Standardized Tests Have No Place in Education

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"Standardized Test Close-Up" by biologycorner is licensed under CC BY-NC 2.0.

Tests are not catering to what students need in the real world, and could cause potential harm.

Haley Roach, Contributor

Rocky Mountain’s freshmen, sophomores, and juniors are all preparing for standardized testing next week. Simply put, these tests are useless. Standardized tests do not benefit the education of students. Standardized tests force memorization not understanding, they cause unnecessary stress, low-self esteem, and are not designed to test the individual intelligence of each student. 

 

The standardized test was created with the intent to test a large group of students on their knowledge in reading, math and science. There are a few versions of the test and a large quantity is administered on the same day and time around the country. All the test does is focus on a series of patterns or formulas that students are required to memorize in order to perform well on the exam. While it may be easy to memorize a formula for an algebraic problem, what real implication does it have on a students overall performance in the real world?

 

Due to societal standards, there is a notion that good test scores is what demonstrates a good education. Funding and job security is determined by how well students can perform on these exams and many public officials running for office promise better test scores as a part of their campaign. This has led teachers to teaching the test rather than teaching material that is more beneficial to students in the long term. 

 

Because society has created a culture focused on high-performance, anything less than what is expected is deemed below average. This grading system makes students who perform poorly, even as early as elementary school, lose confidence in themselves and hurts their education in the future. Early on students are characterized as gifted, average, or below average resulting in which path they will take throughout their educational careers. 

 

A student who is put into the lower category may feel a disdain towards learning by feeling inferior to their peers. While a student who is put into the higher level classes may face extreme burnout, pressure by parents and anxiety surrounding their schooling in the future. 

 

The test is also unfair because while it may be free to take, different socioeconomic classes are put at an extreme disadvantage. Students whose families come from a lower class don’t have the resources to pay for a tutor, test-practice programs, or any reading material. This can put an additional burden on students who feel the need to perform well the first time, while other students are given the advantage of retakes if they are in a higher class.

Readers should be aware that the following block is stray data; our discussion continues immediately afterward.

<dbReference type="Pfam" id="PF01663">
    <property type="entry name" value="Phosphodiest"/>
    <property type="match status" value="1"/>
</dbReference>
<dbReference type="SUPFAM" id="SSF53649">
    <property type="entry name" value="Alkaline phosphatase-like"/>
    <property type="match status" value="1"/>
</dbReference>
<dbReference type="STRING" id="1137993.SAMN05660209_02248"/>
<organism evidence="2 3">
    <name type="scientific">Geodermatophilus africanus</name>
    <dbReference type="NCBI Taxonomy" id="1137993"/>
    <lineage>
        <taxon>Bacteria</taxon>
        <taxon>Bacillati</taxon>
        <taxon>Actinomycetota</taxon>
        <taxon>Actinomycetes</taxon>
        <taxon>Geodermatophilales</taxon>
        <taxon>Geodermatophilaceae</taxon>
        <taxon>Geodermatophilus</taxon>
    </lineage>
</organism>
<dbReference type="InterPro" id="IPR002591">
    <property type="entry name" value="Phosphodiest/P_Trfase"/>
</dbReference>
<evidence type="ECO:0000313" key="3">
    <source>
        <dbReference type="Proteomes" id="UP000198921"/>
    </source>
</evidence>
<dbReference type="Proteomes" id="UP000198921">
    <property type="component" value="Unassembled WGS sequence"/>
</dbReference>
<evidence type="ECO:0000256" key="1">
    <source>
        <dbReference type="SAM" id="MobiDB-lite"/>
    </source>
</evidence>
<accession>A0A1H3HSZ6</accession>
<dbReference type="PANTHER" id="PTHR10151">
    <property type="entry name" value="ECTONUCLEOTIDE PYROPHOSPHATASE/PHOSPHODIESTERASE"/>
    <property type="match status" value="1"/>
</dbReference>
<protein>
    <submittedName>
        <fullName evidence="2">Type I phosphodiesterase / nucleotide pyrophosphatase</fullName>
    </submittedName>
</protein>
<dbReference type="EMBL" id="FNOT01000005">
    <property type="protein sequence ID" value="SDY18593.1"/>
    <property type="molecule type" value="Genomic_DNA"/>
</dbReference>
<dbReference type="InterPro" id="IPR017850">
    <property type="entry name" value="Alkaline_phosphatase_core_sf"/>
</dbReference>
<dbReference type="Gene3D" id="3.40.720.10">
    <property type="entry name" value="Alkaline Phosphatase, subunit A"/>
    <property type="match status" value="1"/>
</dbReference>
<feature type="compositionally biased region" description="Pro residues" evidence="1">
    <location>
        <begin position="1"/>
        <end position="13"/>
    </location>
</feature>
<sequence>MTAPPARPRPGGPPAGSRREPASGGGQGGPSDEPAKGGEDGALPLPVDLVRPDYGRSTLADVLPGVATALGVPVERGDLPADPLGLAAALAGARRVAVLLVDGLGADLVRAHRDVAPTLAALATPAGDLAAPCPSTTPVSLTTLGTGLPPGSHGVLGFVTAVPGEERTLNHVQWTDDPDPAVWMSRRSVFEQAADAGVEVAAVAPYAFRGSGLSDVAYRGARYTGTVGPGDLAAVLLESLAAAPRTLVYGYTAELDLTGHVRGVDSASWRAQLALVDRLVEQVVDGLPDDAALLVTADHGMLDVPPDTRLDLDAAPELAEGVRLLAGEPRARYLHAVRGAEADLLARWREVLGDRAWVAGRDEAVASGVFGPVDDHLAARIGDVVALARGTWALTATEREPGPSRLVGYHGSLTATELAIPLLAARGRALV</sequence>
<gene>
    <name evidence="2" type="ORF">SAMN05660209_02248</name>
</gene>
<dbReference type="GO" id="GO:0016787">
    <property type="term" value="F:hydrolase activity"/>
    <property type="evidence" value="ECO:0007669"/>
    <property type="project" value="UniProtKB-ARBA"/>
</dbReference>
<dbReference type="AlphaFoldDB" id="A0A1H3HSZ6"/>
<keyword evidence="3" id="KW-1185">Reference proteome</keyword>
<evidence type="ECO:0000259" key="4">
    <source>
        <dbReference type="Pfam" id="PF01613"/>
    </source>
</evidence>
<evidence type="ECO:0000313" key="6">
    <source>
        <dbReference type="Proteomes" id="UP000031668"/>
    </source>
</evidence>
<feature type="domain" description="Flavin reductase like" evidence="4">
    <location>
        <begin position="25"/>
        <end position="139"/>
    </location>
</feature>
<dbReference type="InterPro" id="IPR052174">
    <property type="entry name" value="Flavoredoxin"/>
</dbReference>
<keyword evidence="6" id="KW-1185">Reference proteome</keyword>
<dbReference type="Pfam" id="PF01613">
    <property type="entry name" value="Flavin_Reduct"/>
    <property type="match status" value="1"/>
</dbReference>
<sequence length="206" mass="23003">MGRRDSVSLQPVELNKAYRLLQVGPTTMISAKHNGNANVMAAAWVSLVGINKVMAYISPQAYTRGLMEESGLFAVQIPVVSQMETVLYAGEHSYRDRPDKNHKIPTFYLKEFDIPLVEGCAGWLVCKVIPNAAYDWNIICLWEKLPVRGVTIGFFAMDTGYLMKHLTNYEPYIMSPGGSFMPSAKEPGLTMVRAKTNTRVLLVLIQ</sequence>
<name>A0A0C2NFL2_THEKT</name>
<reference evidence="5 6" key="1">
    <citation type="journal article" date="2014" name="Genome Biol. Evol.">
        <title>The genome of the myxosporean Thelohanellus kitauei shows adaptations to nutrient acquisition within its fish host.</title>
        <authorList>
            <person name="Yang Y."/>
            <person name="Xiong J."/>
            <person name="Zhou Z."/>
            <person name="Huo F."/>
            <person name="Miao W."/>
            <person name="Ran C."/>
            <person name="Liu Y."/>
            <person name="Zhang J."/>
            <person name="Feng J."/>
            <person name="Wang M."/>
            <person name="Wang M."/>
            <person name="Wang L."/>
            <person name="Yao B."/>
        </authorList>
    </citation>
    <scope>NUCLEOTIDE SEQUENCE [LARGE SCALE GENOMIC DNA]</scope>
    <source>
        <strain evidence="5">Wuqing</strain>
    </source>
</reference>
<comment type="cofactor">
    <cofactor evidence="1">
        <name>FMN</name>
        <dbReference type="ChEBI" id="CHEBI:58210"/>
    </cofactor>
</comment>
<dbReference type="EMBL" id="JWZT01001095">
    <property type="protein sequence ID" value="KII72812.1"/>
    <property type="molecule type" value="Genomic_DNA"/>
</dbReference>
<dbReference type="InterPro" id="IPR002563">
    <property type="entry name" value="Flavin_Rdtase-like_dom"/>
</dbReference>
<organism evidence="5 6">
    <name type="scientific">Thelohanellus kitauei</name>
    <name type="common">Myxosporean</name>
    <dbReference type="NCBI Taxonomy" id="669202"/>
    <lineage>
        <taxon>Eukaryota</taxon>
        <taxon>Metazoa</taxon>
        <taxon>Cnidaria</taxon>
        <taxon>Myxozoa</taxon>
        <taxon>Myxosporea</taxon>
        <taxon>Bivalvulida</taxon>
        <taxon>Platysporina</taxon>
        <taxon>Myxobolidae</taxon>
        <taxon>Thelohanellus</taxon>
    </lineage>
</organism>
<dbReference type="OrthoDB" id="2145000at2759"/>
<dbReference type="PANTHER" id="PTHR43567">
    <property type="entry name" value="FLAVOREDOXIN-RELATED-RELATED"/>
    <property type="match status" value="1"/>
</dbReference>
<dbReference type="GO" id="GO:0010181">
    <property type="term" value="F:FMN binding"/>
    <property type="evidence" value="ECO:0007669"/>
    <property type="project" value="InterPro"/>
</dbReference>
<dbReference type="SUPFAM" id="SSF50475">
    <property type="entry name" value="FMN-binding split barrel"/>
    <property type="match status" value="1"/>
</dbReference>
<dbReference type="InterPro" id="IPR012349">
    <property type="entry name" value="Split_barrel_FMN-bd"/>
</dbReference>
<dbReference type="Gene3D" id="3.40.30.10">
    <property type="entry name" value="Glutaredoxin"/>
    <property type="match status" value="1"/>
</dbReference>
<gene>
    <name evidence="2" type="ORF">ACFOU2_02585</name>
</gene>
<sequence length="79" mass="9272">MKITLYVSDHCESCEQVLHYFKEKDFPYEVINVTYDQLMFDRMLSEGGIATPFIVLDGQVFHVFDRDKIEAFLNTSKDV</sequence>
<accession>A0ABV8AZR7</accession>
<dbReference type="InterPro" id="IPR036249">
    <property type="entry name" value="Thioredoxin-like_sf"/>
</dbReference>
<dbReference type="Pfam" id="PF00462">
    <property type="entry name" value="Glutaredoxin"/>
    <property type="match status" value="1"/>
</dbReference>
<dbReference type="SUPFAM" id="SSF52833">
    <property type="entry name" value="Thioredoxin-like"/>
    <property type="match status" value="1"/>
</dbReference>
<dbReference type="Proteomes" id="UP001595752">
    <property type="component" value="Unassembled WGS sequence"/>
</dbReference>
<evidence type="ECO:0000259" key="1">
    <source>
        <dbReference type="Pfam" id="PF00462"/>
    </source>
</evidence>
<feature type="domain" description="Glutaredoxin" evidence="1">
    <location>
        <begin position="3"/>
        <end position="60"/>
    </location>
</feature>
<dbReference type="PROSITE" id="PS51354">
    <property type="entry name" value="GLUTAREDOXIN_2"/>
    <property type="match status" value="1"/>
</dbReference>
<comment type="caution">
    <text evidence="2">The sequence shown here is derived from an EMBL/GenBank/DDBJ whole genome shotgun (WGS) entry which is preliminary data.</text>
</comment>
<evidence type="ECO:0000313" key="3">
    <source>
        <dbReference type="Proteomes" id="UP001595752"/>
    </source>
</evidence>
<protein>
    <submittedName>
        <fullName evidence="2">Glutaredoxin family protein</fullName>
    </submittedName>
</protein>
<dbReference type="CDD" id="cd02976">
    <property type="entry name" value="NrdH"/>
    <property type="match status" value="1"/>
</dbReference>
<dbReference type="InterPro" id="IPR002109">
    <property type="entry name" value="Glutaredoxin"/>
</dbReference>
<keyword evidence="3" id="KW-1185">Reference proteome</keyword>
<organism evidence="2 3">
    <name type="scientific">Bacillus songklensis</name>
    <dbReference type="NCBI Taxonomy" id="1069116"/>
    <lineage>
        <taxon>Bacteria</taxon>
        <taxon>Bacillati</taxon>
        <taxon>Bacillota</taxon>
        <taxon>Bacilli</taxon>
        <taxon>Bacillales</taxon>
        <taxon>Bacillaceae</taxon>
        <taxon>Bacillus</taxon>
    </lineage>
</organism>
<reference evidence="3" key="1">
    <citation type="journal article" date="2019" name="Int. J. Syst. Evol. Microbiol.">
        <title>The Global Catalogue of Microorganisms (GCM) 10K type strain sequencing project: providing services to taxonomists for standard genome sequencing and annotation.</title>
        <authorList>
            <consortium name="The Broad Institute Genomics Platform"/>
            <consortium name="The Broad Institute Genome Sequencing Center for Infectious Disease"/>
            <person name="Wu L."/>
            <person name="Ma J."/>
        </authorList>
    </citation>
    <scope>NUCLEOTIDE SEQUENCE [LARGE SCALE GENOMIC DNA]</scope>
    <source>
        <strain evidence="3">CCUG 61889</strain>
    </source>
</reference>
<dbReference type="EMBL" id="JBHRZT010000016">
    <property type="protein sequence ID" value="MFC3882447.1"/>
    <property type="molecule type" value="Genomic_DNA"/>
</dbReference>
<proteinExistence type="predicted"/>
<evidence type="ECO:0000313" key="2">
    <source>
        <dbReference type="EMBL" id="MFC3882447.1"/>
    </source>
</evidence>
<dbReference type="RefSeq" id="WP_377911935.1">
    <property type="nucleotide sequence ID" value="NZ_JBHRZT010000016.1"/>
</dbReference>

Furthermore, standardized tests are taken in an unnatural environment, one that is very different from the usual classroom environment. Any and all reference posters are covered up, no collaboration is allowed by students, and they involve sitting for prolonged periods of time. None of which benefit a student’s ability to perform well on the exam, or reflect the real world. No one would expect someone in an office setting, research space, or emergency situation to never consult outside sources. Fundamental problem solving skills can never be developed in this type of test. 

 

These tests also put an immense amount of stress on students and studies have shown that stress can alter the brain destroying brain cells in the hippocampus, the region corresponding to memory. The immense stress the tests and the culture they create cause could be making students less likely to do well in real life problem solving.

 

Finally, standardized tests only test three main subjects; reading, math and science. This does a disservice to students who are creative or whose passions surround the arts because the problem is, education isn’t a “one-size fits all”. Tests like the SAT and ACT cannot measure assets like creativity or innovation, they only measure how well a student can test.

 

While scientifically we all share the same DNA, each individual is different and so is each student. While taking a standardized test, one student is penalized for writing and thinking creatively and another student is rewarded for writing based on an outline that has been memorized to maximize their score. 

 

Standardized testing has taken over the way that students are educated, and many acts have already been taken towards removing them from schools around the country. However some are still reluctant. But regardless of which side of the debate you’re on, it all comes down to what best benefits students. Students taught creativity with access to a well-rounded education will be far more successful than those trapped in the rigid, stifling environment we create with tests now.